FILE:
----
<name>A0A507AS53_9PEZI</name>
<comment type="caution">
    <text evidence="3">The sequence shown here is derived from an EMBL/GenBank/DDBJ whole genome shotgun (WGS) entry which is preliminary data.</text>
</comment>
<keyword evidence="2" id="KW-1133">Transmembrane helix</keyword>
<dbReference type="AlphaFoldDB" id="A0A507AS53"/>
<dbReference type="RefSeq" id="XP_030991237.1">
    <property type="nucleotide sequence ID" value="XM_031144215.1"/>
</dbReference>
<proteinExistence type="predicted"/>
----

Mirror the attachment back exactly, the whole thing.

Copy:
<name>A0A507AS53_9PEZI</name>
<comment type="caution">
    <text evidence="3">The sequence shown here is derived from an EMBL/GenBank/DDBJ whole genome shotgun (WGS) entry which is preliminary data.</text>
</comment>
<keyword evidence="2" id="KW-1133">Transmembrane helix</keyword>
<dbReference type="AlphaFoldDB" id="A0A507AS53"/>
<dbReference type="RefSeq" id="XP_030991237.1">
    <property type="nucleotide sequence ID" value="XM_031144215.1"/>
</dbReference>
<proteinExistence type="predicted"/>